I was reviewing the first few chapters of Weinberg VolI and found a hole in my understanding in page 112, where he tried to show in the asymptotic past [itex]t=-\infty[/itex], the in states coincide with a free state. In particular, he argued the integral [tex]\int d\alpha\frac{e^{-iE_{\alpha}t}g(\alpha)T_{\beta\alpha}^+\Phi_\beta}{E_\alpha-E_\beta+i\epsilon}\ldots(1)[/tex] would vanish, where [itex]d\alpha=d^3\mathbf{p}[/itex](also involves discrete indices like spin, but of no relevance here). In his argument, he used a contour integration in the complex [itex]E_\alpha[/itex] plane, in which the integral of central interest is the integration along real line [tex]\int_{-\infty}^\infty dE_\alpha\frac{e^{-iE_{\alpha}t}g(\alpha)T_{\beta\alpha}^+\Phi_\beta}{E_\alpha-E_\beta+i\epsilon}\ldots(2)[/tex].(adsbygoogle = window.adsbygoogle || []).push({});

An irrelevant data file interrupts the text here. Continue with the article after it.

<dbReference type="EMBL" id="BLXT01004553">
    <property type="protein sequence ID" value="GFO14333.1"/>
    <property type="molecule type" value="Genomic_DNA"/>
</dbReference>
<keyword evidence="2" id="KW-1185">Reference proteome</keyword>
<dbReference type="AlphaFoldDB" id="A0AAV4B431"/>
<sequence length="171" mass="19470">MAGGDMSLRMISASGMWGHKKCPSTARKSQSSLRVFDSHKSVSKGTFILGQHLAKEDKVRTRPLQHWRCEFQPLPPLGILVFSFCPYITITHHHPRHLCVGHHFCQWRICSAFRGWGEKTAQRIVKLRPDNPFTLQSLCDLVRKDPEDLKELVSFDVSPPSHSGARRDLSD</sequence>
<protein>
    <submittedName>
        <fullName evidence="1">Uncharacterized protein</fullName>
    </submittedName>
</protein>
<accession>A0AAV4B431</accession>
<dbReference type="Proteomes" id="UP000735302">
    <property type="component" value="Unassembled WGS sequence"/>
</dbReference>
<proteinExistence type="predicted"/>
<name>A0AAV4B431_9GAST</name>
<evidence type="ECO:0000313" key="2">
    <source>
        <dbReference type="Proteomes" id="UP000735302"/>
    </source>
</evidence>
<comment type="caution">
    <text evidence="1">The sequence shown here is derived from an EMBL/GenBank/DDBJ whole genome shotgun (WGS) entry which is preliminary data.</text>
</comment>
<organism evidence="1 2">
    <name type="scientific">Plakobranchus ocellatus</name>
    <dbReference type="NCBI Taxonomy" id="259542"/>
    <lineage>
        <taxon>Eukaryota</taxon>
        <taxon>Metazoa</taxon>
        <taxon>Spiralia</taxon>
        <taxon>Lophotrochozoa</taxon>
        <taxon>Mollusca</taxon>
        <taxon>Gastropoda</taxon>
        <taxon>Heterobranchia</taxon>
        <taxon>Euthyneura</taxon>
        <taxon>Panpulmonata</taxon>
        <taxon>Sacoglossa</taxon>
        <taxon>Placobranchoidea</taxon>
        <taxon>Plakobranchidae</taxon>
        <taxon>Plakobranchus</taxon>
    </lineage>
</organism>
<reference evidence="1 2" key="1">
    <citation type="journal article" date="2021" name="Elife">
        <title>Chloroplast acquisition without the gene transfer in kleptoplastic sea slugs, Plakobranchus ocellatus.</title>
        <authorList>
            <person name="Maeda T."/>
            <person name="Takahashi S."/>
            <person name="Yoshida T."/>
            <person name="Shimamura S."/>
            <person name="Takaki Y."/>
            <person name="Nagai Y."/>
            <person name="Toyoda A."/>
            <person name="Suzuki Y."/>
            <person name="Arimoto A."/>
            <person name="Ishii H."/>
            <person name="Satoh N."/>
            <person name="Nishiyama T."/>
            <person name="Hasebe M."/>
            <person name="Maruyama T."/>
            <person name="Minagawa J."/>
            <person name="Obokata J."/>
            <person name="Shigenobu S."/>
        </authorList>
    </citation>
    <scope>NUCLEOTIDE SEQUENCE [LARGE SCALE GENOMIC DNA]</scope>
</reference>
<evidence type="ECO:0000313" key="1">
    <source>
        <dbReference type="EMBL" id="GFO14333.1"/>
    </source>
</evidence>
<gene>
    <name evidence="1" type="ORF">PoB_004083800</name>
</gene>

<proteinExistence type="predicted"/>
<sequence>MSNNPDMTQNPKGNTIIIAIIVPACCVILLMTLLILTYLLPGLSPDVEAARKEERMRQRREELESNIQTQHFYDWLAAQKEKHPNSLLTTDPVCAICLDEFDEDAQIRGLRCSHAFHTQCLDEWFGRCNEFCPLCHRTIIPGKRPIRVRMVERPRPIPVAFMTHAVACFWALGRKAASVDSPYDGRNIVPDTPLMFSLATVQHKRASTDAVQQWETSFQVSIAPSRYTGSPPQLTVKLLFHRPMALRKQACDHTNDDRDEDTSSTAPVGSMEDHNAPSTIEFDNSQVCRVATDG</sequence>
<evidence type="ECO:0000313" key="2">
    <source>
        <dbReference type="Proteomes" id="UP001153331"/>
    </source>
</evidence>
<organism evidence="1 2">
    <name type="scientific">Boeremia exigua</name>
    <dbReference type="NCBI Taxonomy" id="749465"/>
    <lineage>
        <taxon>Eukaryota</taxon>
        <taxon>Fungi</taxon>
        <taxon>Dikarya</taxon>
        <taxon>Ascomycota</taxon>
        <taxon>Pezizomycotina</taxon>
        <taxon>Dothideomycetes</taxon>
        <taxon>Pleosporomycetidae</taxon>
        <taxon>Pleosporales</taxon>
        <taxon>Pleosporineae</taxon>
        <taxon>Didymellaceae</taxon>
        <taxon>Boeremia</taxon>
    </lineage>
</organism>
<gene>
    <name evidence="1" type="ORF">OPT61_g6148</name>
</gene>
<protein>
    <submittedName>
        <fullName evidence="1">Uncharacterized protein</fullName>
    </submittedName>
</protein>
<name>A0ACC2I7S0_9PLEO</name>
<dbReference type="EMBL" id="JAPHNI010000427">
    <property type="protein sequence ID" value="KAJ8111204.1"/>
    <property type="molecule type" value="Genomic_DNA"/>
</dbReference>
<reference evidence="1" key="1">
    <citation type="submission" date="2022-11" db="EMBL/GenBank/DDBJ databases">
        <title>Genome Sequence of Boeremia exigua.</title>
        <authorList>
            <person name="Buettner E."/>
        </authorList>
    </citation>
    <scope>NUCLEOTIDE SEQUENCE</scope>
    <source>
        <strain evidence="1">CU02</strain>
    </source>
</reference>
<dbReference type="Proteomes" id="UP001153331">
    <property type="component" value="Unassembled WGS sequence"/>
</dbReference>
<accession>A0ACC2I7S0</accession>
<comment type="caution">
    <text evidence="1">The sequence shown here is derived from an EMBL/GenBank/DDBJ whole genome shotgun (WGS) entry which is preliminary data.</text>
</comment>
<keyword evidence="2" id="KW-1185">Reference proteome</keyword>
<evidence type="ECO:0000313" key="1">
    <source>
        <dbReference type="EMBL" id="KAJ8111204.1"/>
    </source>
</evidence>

I don't see how to obtain (2) from (1), since the lower bound of energy is the rest mass, in the best case I could get something like [itex]\int_{m}^\infty dE_\alpha\cdots[/itex], but how could one extend this onto the whole real line.

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# Confusion (8) from Weinberg's QFT.(Lippmann-Schwinger eqn)

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